plz.answer the question.
Asked by | 30th Jul, 2008, 02:27: PM
conductivity is the ability of a material to conduct electric current. The principle by which instruments measure conductivity is simple - two plates are placed in the sample, a potential is applied across the plates (normally a sine wave voltage), and the current is measured. Conductivity (G), the inverse of resistivity (R) is determined from the voltage and current values according to Ohm's law.
G = I/R = I (amps) / E (volts)
Since the charge on ions in solution facilities the conductance of electrical current, the conductivity of a solution is proportional to its ion concentration. In some situations, however, conductivity may not correlate directly to concentration.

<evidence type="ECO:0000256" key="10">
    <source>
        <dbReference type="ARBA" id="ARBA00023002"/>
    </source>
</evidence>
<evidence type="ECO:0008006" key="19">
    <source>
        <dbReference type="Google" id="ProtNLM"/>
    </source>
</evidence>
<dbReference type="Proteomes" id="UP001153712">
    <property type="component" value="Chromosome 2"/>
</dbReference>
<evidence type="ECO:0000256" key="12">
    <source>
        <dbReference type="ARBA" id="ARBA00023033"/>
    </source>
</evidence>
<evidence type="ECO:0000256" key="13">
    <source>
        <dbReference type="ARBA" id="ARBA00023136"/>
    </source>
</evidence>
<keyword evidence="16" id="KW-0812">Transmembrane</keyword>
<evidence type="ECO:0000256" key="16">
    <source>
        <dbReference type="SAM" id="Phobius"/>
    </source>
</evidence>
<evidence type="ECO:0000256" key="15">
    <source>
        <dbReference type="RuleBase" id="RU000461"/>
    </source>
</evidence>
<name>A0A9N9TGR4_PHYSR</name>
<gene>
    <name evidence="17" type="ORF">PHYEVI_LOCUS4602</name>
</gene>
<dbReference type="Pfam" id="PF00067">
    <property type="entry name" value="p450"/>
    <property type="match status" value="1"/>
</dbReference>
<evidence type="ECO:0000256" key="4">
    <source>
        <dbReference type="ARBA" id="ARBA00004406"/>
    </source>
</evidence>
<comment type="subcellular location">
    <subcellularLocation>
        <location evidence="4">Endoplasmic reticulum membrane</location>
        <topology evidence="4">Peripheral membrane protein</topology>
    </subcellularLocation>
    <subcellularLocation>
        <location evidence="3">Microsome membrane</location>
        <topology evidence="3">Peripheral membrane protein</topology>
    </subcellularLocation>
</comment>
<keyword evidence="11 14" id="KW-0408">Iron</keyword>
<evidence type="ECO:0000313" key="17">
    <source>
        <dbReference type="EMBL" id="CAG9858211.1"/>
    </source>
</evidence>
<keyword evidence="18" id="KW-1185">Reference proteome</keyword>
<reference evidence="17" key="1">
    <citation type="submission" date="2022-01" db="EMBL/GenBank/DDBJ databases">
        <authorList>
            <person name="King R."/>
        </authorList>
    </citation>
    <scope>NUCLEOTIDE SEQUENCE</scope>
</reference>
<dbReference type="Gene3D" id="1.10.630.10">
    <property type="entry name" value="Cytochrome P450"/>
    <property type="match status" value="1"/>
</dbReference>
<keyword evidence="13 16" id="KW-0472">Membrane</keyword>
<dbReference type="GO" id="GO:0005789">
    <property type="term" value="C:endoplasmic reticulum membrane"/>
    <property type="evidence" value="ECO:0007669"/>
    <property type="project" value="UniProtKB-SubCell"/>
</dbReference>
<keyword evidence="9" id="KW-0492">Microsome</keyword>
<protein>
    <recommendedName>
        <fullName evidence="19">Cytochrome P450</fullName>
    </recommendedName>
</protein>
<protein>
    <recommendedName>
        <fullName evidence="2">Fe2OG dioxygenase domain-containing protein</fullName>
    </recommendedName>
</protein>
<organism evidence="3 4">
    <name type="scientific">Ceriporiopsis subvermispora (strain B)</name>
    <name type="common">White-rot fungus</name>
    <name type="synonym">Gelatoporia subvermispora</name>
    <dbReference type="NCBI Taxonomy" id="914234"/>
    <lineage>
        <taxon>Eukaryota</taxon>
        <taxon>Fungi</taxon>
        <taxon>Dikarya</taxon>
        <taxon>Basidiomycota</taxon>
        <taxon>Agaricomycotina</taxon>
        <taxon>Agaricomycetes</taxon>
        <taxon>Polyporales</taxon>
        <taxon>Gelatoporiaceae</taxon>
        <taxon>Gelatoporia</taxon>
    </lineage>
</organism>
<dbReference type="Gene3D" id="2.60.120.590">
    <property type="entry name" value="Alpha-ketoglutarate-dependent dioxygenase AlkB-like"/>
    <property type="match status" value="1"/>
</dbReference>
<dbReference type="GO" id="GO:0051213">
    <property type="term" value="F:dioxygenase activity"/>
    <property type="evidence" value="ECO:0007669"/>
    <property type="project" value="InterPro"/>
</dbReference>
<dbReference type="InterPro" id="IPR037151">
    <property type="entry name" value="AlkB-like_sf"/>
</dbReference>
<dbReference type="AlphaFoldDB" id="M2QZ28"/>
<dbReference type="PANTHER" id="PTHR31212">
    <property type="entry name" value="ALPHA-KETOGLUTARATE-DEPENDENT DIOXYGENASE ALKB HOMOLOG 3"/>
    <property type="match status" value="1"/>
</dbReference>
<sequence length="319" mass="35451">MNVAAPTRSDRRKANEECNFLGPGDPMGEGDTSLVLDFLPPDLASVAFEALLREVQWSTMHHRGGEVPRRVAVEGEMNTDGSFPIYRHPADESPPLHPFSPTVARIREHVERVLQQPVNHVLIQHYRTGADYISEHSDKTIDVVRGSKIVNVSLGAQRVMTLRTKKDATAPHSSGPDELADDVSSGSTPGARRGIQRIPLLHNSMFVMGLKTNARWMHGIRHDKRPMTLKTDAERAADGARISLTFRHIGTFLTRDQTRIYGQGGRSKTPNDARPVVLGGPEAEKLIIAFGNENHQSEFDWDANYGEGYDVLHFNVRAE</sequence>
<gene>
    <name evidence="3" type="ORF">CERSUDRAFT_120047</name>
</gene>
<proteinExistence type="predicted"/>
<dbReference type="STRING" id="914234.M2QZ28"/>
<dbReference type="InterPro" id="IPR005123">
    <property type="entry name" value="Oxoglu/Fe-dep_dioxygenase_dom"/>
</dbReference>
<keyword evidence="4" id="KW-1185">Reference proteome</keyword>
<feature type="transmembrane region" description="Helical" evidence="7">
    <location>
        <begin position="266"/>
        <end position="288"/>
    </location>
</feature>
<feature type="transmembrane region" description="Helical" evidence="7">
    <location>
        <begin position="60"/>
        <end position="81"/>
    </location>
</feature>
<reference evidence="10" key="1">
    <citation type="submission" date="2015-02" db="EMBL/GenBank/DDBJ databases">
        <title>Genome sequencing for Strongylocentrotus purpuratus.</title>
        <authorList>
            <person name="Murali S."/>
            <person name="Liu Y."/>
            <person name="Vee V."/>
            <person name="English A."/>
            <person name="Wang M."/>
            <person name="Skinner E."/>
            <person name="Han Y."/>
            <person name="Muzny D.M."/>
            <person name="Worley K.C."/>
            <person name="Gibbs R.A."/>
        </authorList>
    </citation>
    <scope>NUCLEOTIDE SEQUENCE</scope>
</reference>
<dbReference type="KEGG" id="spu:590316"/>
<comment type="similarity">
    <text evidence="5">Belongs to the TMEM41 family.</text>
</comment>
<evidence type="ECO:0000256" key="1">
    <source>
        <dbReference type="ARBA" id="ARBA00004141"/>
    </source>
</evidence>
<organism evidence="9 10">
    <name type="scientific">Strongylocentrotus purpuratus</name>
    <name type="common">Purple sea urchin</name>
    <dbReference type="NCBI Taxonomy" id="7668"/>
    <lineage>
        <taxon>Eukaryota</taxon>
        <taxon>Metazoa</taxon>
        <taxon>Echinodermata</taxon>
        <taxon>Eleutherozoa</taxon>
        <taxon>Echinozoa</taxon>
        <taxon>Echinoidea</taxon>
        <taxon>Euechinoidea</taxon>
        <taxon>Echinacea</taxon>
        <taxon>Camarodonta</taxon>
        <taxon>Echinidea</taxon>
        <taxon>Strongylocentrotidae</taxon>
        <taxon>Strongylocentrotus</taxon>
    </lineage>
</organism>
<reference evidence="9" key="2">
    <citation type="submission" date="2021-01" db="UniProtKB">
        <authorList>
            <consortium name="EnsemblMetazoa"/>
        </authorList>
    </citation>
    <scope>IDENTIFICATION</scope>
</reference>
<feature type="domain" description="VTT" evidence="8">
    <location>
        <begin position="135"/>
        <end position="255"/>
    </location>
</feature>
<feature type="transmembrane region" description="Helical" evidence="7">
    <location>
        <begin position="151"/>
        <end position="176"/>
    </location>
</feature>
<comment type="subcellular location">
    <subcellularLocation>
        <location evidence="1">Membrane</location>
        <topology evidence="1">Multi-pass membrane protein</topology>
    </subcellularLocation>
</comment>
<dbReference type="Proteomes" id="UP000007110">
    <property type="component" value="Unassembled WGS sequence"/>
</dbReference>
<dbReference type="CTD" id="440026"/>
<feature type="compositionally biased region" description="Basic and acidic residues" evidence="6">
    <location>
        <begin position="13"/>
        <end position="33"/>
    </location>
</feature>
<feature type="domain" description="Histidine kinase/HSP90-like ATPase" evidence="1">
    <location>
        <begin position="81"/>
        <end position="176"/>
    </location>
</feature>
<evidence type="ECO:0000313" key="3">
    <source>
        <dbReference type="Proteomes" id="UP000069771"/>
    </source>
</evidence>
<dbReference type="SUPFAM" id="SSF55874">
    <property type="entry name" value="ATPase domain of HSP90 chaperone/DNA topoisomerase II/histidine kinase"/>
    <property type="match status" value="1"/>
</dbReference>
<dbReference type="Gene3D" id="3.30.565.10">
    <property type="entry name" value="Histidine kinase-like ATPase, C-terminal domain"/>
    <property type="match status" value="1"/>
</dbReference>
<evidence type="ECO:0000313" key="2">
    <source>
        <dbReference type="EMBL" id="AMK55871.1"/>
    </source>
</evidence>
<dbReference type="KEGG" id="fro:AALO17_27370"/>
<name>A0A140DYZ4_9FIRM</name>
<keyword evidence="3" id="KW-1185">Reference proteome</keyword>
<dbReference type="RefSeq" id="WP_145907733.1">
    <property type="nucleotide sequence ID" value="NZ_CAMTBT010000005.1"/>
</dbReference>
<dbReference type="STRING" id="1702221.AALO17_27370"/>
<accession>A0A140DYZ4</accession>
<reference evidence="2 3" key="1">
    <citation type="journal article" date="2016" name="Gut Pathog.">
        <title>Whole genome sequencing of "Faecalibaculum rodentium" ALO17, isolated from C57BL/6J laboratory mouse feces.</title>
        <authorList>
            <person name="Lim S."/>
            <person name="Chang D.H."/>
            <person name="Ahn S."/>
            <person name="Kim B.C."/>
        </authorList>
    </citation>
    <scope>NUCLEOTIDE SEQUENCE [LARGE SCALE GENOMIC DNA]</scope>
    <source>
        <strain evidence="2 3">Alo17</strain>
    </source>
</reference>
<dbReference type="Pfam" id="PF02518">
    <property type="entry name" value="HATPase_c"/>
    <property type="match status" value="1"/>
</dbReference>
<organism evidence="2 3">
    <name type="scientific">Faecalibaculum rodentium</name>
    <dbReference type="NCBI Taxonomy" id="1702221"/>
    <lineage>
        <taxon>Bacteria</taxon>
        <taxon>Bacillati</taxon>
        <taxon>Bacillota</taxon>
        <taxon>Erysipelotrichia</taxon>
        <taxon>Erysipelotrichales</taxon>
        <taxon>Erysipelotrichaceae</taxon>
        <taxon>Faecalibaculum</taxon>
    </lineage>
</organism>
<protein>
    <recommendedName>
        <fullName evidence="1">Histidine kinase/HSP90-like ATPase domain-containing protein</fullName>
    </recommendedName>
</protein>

Specific conductivity (C) is simply the product of measured conductivity (G) and the electrode cell constant (L/A), where L is the length of the column of liquid between the electrode and A is the area of the electrodes (see Figure 1).
C = G x (L/A)
If the cell constant is 1 cm-1, the specific conductivity is the same as the measured conductivity of the solution.
Answered by | 31st Jul, 2008, 07:31: PM
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